The myth of the ‘correct’ tax return

I occasionally have a conversation with a client, a potential client or another accountant on the topic of the accuracy of a tax return and IRS action. The comments might sound something like one of these:

“The last two accountants messed this up and it needs to be made right.”

“I am very particular about my taxes. It needs to be right. Do you guarantee it  will be right?”.

“I don’t want to hear from IRS again.”

“I never heard from IRS before, there must have been a mistake made by the preparer.”

“I need you to make sure that I don’t get audited again.”

“I need you to make sure that I  don’t get another penalty”.

“IRS is wrong. Fix it.”

In reality, each of these statements is equally ridiculous. There is no assurance of any given treatment by IRS. The same tax return position might be accepted or rejected by different IRS examiners or even the same examiner of different days. It would be more accurate to say that the outcome of IRS action is unpredictable. Certainly the accountant can influence the outcome. But any concept that this is a predictable, logical and controllable process is simply wrong, as evidenced by thousands of case examples that a tax accountant sees over a career. Sometimes good people are screwed by the tax process; sometimes cheaters get away free. Excellent and meticulous accountants still have tax returns rejected while sloppy accountants have silly tax returns accepted without question. There is a significant random influence in IRS treatment that we can not control.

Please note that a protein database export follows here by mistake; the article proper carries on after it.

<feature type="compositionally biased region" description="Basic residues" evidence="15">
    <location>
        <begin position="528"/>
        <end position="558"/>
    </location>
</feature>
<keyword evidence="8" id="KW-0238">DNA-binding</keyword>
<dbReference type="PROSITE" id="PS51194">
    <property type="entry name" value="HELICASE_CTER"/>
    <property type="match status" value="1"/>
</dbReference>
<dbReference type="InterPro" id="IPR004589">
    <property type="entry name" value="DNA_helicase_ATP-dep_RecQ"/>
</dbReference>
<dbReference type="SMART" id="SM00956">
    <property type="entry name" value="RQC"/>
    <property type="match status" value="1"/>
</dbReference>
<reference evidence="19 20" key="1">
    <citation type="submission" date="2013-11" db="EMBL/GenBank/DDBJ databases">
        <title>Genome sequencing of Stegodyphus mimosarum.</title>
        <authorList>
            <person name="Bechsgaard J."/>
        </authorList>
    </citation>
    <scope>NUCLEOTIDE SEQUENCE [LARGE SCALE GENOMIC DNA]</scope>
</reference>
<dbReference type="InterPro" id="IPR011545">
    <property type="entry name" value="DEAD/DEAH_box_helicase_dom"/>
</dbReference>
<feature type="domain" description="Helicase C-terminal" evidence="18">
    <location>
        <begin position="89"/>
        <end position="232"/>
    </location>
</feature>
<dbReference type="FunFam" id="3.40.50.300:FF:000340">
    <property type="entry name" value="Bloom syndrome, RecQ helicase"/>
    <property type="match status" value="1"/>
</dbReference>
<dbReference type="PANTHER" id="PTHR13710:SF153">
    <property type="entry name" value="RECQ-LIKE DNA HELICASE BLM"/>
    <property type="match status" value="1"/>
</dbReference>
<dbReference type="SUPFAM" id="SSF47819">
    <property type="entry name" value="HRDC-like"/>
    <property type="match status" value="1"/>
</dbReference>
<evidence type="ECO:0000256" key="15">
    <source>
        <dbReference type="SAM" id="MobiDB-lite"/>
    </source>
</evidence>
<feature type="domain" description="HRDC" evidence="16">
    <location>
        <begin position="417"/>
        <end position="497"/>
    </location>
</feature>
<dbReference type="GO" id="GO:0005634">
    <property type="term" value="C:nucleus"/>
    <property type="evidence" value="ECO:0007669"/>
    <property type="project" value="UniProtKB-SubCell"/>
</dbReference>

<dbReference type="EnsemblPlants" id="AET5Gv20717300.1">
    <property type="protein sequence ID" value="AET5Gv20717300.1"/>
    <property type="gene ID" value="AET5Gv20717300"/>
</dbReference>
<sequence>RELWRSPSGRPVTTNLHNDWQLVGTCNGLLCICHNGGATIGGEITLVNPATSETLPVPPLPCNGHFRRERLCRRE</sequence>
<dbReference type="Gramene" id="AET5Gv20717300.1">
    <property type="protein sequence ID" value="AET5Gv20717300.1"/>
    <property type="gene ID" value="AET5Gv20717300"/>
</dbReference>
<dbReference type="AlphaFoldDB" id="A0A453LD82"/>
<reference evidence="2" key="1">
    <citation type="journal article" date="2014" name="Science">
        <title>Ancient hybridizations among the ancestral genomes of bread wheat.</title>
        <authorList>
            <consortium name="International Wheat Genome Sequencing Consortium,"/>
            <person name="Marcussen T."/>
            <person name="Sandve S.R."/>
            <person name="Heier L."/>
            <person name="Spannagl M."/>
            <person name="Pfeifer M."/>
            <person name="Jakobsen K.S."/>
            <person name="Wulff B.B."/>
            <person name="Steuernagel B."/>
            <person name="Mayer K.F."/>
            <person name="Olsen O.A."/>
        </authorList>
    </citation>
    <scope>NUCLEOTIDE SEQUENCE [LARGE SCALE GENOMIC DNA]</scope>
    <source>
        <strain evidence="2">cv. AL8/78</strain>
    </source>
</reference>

We have plenty of reliable data showing that if you have taxes prepared by different preparers, you wind up with different tax results. Likewise – although far less published data exists – we know that the same tax return submitted to IRS will get different responses. The field of tax practice is not precise as some pretend. Acceptance of the return by IRS is not a direct function of the positions taken in the tax return. At best, the accountant is an influence in the actual treatment by IRS.

Predicting IRS action is about as reliable as predicting the weather. The sooner we accept that reality, the better our working relationship with a tax accountant. We need to focus on reality of our own tax issues as they arise and give up on preconceived notions of how we wish they were.


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